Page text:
Homespun Style, Brixton Village & a tiny herb garden

This weekend was my last before I start volunteering as a mentor with this amazing charity, so I kept it completely free and dedicated it to that favourite of pastimes: pottering. Needless to say, as usually happens with a weekend of nothing particular, I feel I’ve been flying around like a loon and am completely shattered!

It started with a quick call into Selina Lake’s launch event for her latest book Homespun Style. I was too busy nattering to Lynne, Charlotte, Jo and the Country Homes girls to take pictures but luckily Sussie Bell had been on hand to capture it (see all her photos here).

{Sussie Bell via Selina Lake}

On Saturday I made a last-minute decision to check out Brixton Village. I’d heard lots of great things about it so hopped on the bus to check out what all the fuss was about.

I never cease to be amazed by the transformations the most unlikely pockets of London can undergo in a remarkably short space of time. In Brixton Village (formerly the grotty Granville Arcade) there are still a handful of plastic bucket shops clinging on for dear life, but for the most part this is now the domain of achingly cool eateries, upmarket delis, vintage shops and craft boutiques. Recession… what recession?

I put myself under strict instructions to resist the vintage shops and came home with just a bunch of smelly freesias for Le Flat, a slice of rosemary cake and a little plan to make my garden grow (more of that later).

The shabby old covered market has been given a makeover from floor to ceiling… literally in the case of these vintage lampshade decorations. These wouldn’t look out of place in Selina’s book!

This place is so hip, even the litter is styled.

Assorted shop signs, including the cardboard log cabin that houses Circus. I could’ve spent hours exploring (and definitely want to return for lunch) – if you’re nearby it’s definitely worth popping in.

After finding a vase for my new freesias I decided it was time to give my ‘garden’ a refresh. That hot spell we had in March meant the spring bulbs I’d planted in my window boxes lasted only a couple of weeks before wilting away, so I toddled down to Homebase to choose something nice and colourful for summer.

{all except the first photo, Decorator’s Notebook}

I am very middle aged when it comes to garden centres – I love them! I spent ages pondering which seedlings to buy, eventually plumping for Cupid trailing sweet peas. I love sweet peas but hadn’t heard of a trailing variety before, so I’m hoping they’ll smell as lovely as the traditional ones. After that I got a bit carried away and bought another window box to make into a dedicated herb garden (first floor flat style, of course) and some mint, sage and two types of thyme to get started. I’ve sowed some chive, oregano, coriander, parsley and basil seeds as well to add in with the perennials in a couple of months time.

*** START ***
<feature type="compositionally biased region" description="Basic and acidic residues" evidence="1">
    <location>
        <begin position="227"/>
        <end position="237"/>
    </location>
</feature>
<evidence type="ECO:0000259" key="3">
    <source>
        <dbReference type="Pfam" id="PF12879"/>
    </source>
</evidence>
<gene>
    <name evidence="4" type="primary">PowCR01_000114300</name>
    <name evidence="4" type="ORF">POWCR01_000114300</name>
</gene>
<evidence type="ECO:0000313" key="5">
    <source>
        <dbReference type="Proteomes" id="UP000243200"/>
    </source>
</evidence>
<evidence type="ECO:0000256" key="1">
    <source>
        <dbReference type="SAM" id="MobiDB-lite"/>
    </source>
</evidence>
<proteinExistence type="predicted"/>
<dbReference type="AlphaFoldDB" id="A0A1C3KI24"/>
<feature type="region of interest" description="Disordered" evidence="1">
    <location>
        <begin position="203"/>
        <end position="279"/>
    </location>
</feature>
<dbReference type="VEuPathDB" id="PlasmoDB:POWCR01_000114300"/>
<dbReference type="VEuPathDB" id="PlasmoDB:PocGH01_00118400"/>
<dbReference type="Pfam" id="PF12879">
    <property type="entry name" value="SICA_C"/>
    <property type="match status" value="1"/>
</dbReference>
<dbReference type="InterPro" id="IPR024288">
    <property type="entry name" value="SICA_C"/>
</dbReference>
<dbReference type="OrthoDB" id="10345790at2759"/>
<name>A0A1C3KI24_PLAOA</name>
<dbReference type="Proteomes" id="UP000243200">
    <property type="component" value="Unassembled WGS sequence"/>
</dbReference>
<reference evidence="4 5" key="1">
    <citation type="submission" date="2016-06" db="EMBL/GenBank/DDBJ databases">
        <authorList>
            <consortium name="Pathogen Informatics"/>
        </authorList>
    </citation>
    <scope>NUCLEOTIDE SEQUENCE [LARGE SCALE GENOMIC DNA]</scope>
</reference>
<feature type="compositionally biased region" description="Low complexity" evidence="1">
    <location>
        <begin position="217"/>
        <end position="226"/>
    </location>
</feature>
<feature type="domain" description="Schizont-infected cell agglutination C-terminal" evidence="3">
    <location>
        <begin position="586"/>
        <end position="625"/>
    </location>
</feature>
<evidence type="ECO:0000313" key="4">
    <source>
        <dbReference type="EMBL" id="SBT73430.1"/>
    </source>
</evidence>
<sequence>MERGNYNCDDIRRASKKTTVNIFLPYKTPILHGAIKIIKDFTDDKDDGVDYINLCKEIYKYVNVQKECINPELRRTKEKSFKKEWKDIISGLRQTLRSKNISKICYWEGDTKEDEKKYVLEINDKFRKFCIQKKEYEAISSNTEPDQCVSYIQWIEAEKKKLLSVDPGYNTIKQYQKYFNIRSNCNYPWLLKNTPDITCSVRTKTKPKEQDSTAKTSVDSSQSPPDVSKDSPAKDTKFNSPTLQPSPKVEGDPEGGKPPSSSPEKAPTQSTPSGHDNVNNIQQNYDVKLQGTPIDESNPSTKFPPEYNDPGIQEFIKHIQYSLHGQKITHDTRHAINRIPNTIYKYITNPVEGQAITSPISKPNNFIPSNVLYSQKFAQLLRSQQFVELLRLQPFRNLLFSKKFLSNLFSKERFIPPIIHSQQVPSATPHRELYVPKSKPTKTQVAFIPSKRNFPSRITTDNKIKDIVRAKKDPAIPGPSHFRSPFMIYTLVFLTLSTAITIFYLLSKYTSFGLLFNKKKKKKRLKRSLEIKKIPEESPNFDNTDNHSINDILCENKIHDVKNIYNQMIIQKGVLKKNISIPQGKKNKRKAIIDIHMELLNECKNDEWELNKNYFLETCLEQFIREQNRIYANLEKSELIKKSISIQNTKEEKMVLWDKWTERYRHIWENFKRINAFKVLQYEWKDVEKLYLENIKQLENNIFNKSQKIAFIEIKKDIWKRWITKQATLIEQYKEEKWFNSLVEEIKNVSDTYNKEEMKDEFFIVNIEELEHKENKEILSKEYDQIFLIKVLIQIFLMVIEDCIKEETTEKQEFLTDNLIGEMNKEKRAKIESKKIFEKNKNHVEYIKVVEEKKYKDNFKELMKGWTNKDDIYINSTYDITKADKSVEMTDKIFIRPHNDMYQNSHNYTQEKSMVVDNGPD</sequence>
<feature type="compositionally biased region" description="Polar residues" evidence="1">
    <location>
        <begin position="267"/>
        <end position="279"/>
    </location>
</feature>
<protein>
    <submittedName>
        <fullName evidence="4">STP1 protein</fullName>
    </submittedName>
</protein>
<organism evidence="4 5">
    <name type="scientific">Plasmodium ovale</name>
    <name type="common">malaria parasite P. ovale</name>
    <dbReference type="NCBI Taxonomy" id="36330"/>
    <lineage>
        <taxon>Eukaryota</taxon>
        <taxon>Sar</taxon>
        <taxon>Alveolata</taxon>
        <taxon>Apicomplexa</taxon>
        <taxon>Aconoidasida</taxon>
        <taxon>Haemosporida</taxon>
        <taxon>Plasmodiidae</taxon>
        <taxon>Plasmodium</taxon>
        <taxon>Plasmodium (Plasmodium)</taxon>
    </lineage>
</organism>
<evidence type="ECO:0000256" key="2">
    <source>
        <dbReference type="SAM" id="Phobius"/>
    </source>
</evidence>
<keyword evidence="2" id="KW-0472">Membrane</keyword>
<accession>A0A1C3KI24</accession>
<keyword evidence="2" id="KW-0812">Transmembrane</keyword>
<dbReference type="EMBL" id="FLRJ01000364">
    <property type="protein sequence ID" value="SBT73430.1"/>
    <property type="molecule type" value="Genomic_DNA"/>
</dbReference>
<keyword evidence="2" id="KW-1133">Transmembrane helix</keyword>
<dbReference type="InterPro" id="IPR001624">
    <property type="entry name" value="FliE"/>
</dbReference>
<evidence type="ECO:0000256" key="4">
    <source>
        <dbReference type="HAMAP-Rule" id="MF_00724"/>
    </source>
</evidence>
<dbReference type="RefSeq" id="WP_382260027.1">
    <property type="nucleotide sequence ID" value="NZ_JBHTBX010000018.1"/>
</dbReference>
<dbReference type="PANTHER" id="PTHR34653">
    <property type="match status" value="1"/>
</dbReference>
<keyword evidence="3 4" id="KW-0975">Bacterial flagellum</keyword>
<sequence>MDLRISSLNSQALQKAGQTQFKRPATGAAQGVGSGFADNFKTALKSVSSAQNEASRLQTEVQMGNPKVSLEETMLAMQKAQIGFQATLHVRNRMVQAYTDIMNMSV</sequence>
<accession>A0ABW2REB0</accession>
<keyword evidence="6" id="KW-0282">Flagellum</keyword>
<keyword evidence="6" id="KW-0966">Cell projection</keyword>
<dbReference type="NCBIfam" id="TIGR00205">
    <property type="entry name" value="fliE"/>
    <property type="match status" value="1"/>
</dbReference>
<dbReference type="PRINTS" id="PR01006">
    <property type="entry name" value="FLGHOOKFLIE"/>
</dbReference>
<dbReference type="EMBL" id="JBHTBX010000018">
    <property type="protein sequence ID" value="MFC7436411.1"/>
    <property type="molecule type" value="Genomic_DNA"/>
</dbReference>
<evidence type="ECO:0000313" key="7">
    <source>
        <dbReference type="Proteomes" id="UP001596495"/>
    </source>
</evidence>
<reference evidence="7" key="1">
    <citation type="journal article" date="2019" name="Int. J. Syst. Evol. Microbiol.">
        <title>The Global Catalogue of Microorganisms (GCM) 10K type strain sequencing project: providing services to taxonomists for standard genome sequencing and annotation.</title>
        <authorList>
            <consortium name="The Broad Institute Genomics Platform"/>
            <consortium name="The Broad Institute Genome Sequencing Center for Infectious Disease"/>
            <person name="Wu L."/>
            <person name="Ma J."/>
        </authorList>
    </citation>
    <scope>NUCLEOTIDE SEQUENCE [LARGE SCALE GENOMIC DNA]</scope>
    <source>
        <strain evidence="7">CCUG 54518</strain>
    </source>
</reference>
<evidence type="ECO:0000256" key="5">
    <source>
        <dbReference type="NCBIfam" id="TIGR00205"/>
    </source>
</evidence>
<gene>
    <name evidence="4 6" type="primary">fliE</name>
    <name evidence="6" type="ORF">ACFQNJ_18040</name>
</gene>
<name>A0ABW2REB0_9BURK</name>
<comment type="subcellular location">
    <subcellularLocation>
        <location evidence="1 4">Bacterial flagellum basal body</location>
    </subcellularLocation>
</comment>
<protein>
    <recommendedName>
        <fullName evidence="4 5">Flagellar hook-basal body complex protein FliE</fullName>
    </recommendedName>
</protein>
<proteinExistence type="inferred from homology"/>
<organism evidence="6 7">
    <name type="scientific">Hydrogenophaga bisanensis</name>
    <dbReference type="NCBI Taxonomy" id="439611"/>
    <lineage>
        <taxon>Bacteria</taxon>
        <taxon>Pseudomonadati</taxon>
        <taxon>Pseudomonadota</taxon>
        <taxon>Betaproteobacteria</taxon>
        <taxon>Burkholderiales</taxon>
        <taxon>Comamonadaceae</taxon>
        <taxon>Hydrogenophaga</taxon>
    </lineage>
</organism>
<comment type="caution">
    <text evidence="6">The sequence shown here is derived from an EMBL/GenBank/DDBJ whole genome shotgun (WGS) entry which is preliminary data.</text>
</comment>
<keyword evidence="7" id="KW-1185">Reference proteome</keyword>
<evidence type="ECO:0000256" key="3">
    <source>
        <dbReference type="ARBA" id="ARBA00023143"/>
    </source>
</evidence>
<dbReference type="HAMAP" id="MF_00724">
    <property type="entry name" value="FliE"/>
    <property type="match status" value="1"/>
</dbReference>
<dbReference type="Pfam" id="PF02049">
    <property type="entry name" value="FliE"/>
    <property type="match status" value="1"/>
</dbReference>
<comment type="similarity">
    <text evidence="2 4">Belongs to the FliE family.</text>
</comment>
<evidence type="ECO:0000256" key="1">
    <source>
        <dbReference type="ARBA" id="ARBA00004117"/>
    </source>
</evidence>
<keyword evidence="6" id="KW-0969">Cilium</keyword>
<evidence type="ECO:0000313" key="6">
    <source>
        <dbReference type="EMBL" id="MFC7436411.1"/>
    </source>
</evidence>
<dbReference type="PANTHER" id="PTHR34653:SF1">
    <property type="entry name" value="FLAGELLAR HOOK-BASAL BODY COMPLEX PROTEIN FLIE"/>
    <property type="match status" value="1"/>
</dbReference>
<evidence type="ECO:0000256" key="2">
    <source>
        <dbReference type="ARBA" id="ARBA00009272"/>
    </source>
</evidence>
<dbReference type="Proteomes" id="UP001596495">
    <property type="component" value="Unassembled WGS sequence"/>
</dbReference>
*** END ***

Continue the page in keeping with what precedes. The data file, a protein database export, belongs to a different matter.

Loaded with all that, plus a 60 litre bag of compost made getting home a superhuman effort. I’m only 5’1″ and as the bus driver said, that bag of compost was probably heavier than me!

*flexes biceps*


You might also like these posts:

My window boxes in winter

Another London market – Columbia Road

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  1. says

    Thank you for writing about your experience and sharing. I was born in Stockwell and remember growing up in and around Brixton, especially the 1980’s when the riots and trouble flared up. Some parts of Brixton were no-go areas. It is so nice to see how Brixton has changed and has become a real cool and hip place to be, especially with the set up of Brixton Village that has more community spirit and backing. It is great to see and I will definitely be visiting (I now live in Croydon). Thank you.

  2. says

    It’s so interesting to experience areas changing. I’ve only lived in Crystal Palace for two years and even in that time it’s changed (improved) a lot. At the moment it’s in a fascinating transition phase – the run-down shops are still there but delis, cafes and smart gastro-pubs are moving in at a rate of at least one a month. I really hope the development can be sustained – it’s a beautiful but unappreciated area and a century after its heyday it’s about time Crystal Palace was back on the map!


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